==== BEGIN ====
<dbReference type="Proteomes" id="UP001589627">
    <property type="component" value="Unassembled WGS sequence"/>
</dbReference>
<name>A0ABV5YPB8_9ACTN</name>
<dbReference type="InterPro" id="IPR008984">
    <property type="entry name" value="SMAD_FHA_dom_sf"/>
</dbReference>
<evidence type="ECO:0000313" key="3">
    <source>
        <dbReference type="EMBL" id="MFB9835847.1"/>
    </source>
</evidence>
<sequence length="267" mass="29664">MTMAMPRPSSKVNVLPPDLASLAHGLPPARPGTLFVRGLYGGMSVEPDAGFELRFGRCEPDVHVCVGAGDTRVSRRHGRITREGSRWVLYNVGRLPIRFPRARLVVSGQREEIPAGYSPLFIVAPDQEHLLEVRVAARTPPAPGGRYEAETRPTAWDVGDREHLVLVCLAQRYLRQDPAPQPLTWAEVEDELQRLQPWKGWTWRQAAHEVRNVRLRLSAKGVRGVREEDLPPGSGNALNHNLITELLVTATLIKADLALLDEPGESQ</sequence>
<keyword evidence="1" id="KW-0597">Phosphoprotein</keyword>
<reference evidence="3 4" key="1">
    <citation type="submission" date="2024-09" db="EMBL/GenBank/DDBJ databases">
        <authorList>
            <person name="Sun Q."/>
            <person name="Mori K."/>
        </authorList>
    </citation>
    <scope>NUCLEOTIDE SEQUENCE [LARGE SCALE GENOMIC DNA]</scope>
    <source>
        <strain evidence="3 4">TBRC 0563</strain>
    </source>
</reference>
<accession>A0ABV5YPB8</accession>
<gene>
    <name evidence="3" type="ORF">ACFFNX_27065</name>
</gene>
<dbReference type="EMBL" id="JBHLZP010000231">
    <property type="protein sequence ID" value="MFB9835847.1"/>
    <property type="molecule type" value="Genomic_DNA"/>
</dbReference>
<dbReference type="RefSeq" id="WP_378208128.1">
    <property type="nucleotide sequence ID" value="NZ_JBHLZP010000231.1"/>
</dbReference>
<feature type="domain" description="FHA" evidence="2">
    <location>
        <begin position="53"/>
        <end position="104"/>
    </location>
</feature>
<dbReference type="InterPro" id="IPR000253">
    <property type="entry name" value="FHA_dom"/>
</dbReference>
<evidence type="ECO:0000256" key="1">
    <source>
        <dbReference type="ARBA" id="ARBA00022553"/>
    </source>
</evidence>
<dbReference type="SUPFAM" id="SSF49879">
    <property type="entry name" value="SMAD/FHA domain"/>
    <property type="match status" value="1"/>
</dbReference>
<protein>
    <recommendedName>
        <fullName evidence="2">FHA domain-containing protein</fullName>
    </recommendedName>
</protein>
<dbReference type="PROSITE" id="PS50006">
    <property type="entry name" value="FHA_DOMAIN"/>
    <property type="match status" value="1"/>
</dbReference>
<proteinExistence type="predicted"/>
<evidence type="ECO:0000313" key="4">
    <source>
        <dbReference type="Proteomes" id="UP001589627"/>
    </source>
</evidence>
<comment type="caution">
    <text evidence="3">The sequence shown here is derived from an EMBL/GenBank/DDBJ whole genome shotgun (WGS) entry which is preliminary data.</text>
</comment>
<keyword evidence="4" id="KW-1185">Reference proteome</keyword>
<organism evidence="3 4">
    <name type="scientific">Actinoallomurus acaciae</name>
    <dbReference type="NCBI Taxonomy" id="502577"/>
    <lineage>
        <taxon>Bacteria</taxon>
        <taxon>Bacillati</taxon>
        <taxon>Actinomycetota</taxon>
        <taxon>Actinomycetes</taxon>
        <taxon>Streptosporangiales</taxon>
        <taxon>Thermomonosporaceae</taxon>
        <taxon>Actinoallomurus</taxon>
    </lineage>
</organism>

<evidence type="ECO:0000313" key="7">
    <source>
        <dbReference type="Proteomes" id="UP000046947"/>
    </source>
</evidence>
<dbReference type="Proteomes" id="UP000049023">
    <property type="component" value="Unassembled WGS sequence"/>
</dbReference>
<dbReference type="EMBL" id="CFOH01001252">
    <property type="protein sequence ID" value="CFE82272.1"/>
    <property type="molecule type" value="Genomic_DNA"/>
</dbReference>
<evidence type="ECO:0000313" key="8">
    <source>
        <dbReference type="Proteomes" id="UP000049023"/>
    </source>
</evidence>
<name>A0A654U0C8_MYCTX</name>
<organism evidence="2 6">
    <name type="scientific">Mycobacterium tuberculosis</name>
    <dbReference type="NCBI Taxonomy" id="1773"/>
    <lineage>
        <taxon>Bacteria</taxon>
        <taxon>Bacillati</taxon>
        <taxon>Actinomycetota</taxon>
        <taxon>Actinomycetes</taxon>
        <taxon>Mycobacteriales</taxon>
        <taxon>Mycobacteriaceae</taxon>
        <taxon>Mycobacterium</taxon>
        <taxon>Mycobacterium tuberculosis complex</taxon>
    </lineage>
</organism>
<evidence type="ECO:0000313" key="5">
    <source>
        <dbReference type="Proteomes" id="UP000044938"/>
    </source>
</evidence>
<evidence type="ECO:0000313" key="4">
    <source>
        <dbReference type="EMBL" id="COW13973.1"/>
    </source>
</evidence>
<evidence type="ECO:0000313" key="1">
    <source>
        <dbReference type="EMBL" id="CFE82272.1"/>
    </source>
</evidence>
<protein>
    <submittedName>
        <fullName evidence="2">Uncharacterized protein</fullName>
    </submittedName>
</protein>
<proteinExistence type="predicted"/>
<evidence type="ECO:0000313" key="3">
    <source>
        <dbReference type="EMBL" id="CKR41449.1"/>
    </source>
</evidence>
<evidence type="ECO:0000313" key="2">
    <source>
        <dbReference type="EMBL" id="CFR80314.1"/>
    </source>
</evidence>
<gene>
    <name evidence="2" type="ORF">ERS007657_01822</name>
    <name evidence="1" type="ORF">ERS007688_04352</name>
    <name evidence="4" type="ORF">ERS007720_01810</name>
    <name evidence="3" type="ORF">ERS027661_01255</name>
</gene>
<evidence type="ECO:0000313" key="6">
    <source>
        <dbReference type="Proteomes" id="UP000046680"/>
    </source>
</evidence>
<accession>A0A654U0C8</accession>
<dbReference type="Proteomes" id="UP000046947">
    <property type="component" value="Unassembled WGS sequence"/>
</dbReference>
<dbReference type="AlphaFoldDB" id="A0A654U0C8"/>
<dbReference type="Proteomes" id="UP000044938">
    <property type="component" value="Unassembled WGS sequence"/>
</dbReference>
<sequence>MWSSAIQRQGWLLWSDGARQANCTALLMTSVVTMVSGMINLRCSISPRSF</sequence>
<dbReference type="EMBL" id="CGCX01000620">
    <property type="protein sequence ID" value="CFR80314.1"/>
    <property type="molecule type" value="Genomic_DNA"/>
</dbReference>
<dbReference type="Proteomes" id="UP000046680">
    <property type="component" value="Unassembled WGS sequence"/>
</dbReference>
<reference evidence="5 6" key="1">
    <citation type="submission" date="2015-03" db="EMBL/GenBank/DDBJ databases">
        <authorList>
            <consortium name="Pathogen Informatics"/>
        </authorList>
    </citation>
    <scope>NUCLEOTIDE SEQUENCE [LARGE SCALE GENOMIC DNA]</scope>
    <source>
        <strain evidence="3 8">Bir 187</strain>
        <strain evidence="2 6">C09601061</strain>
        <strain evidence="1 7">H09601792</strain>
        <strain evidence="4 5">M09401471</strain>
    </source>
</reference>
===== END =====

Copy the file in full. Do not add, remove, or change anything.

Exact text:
<dbReference type="Proteomes" id="UP001589627">
    <property type="component" value="Unassembled WGS sequence"/>
</dbReference>
<name>A0ABV5YPB8_9ACTN</name>
<dbReference type="InterPro" id="IPR008984">
    <property type="entry name" value="SMAD_FHA_dom_sf"/>
</dbReference>
<evidence type="ECO:0000313" key="3">
    <source>
        <dbReference type="EMBL" id="MFB9835847.1"/>
    </source>
</evidence>
<sequence length="267" mass="29664">MTMAMPRPSSKVNVLPPDLASLAHGLPPARPGTLFVRGLYGGMSVEPDAGFELRFGRCEPDVHVCVGAGDTRVSRRHGRITREGSRWVLYNVGRLPIRFPRARLVVSGQREEIPAGYSPLFIVAPDQEHLLEVRVAARTPPAPGGRYEAETRPTAWDVGDREHLVLVCLAQRYLRQDPAPQPLTWAEVEDELQRLQPWKGWTWRQAAHEVRNVRLRLSAKGVRGVREEDLPPGSGNALNHNLITELLVTATLIKADLALLDEPGESQ</sequence>
<keyword evidence="1" id="KW-0597">Phosphoprotein</keyword>
<reference evidence="3 4" key="1">
    <citation type="submission" date="2024-09" db="EMBL/GenBank/DDBJ databases">
        <authorList>
            <person name="Sun Q."/>
            <person name="Mori K."/>
        </authorList>
    </citation>
    <scope>NUCLEOTIDE SEQUENCE [LARGE SCALE GENOMIC DNA]</scope>
    <source>
        <strain evidence="3 4">TBRC 0563</strain>
    </source>
</reference>
<accession>A0ABV5YPB8</accession>
<gene>
    <name evidence="3" type="ORF">ACFFNX_27065</name>
</gene>
<dbReference type="EMBL" id="JBHLZP010000231">
    <property type="protein sequence ID" value="MFB9835847.1"/>
    <property type="molecule type" value="Genomic_DNA"/>
</dbReference>
<dbReference type="RefSeq" id="WP_378208128.1">
    <property type="nucleotide sequence ID" value="NZ_JBHLZP010000231.1"/>
</dbReference>
<feature type="domain" description="FHA" evidence="2">
    <location>
        <begin position="53"/>
        <end position="104"/>
    </location>
</feature>
<dbReference type="InterPro" id="IPR000253">
    <property type="entry name" value="FHA_dom"/>
</dbReference>
<evidence type="ECO:0000256" key="1">
    <source>
        <dbReference type="ARBA" id="ARBA00022553"/>
    </source>
</evidence>
<dbReference type="SUPFAM" id="SSF49879">
    <property type="entry name" value="SMAD/FHA domain"/>
    <property type="match status" value="1"/>
</dbReference>
<protein>
    <recommendedName>
        <fullName evidence="2">FHA domain-containing protein</fullName>
    </recommendedName>
</protein>
<dbReference type="PROSITE" id="PS50006">
    <property type="entry name" value="FHA_DOMAIN"/>
    <property type="match status" value="1"/>
</dbReference>
<proteinExistence type="predicted"/>
<evidence type="ECO:0000313" key="4">
    <source>
        <dbReference type="Proteomes" id="UP001589627"/>
    </source>
</evidence>
<comment type="caution">
    <text evidence="3">The sequence shown here is derived from an EMBL/GenBank/DDBJ whole genome shotgun (WGS) entry which is preliminary data.</text>
</comment>
<keyword evidence="4" id="KW-1185">Reference proteome</keyword>
<organism evidence="3 4">
    <name type="scientific">Actinoallomurus acaciae</name>
    <dbReference type="NCBI Taxonomy" id="502577"/>
    <lineage>
        <taxon>Bacteria</taxon>
        <taxon>Bacillati</taxon>
        <taxon>Actinomycetota</taxon>
        <taxon>Actinomycetes</taxon>
        <taxon>Streptosporangiales</taxon>
        <taxon>Thermomonosporaceae</taxon>
        <taxon>Actinoallomurus</taxon>
    </lineage>
</organism>

<evidence type="ECO:0000313" key="7">
    <source>
        <dbReference type="Proteomes" id="UP000046947"/>
    </source>
</evidence>
<dbReference type="Proteomes" id="UP000049023">
    <property type="component" value="Unassembled WGS sequence"/>
</dbReference>
<dbReference type="EMBL" id="CFOH01001252">
    <property type="protein sequence ID" value="CFE82272.1"/>
    <property type="molecule type" value="Genomic_DNA"/>
</dbReference>
<evidence type="ECO:0000313" key="8">
    <source>
        <dbReference type="Proteomes" id="UP000049023"/>
    </source>
</evidence>
<name>A0A654U0C8_MYCTX</name>
<organism evidence="2 6">
    <name type="scientific">Mycobacterium tuberculosis</name>
    <dbReference type="NCBI Taxonomy" id="1773"/>
    <lineage>
        <taxon>Bacteria</taxon>
        <taxon>Bacillati</taxon>
        <taxon>Actinomycetota</taxon>
        <taxon>Actinomycetes</taxon>
        <taxon>Mycobacteriales</taxon>
        <taxon>Mycobacteriaceae</taxon>
        <taxon>Mycobacterium</taxon>
        <taxon>Mycobacterium tuberculosis complex</taxon>
    </lineage>
</organism>
<evidence type="ECO:0000313" key="5">
    <source>
        <dbReference type="Proteomes" id="UP000044938"/>
    </source>
</evidence>
<evidence type="ECO:0000313" key="4">
    <source>
        <dbReference type="EMBL" id="COW13973.1"/>
    </source>
</evidence>
<evidence type="ECO:0000313" key="1">
    <source>
        <dbReference type="EMBL" id="CFE82272.1"/>
    </source>
</evidence>
<protein>
    <submittedName>
        <fullName evidence="2">Uncharacterized protein</fullName>
    </submittedName>
</protein>
<proteinExistence type="predicted"/>
<evidence type="ECO:0000313" key="3">
    <source>
        <dbReference type="EMBL" id="CKR41449.1"/>
    </source>
</evidence>
<evidence type="ECO:0000313" key="2">
    <source>
        <dbReference type="EMBL" id="CFR80314.1"/>
    </source>
</evidence>
<gene>
    <name evidence="2" type="ORF">ERS007657_01822</name>
    <name evidence="1" type="ORF">ERS007688_04352</name>
    <name evidence="4" type="ORF">ERS007720_01810</name>
    <name evidence="3" type="ORF">ERS027661_01255</name>
</gene>
<evidence type="ECO:0000313" key="6">
    <source>
        <dbReference type="Proteomes" id="UP000046680"/>
    </source>
</evidence>
<accession>A0A654U0C8</accession>
<dbReference type="Proteomes" id="UP000046947">
    <property type="component" value="Unassembled WGS sequence"/>
</dbReference>
<dbReference type="AlphaFoldDB" id="A0A654U0C8"/>
<dbReference type="Proteomes" id="UP000044938">
    <property type="component" value="Unassembled WGS sequence"/>
</dbReference>
<sequence>MWSSAIQRQGWLLWSDGARQANCTALLMTSVVTMVSGMINLRCSISPRSF</sequence>
<dbReference type="EMBL" id="CGCX01000620">
    <property type="protein sequence ID" value="CFR80314.1"/>
    <property type="molecule type" value="Genomic_DNA"/>
</dbReference>
<dbReference type="Proteomes" id="UP000046680">
    <property type="component" value="Unassembled WGS sequence"/>
</dbReference>
<reference evidence="5 6" key="1">
    <citation type="submission" date="2015-03" db="EMBL/GenBank/DDBJ databases">
        <authorList>
            <consortium name="Pathogen Informatics"/>
        </authorList>
    </citation>
    <scope>NUCLEOTIDE SEQUENCE [LARGE SCALE GENOMIC DNA]</scope>
    <source>
        <strain evidence="3 8">Bir 187</strain>
        <strain evidence="2 6">C09601061</strain>
        <strain evidence="1 7">H09601792</strain>
        <strain evidence="4 5">M09401471</strain>
    </source>
</reference>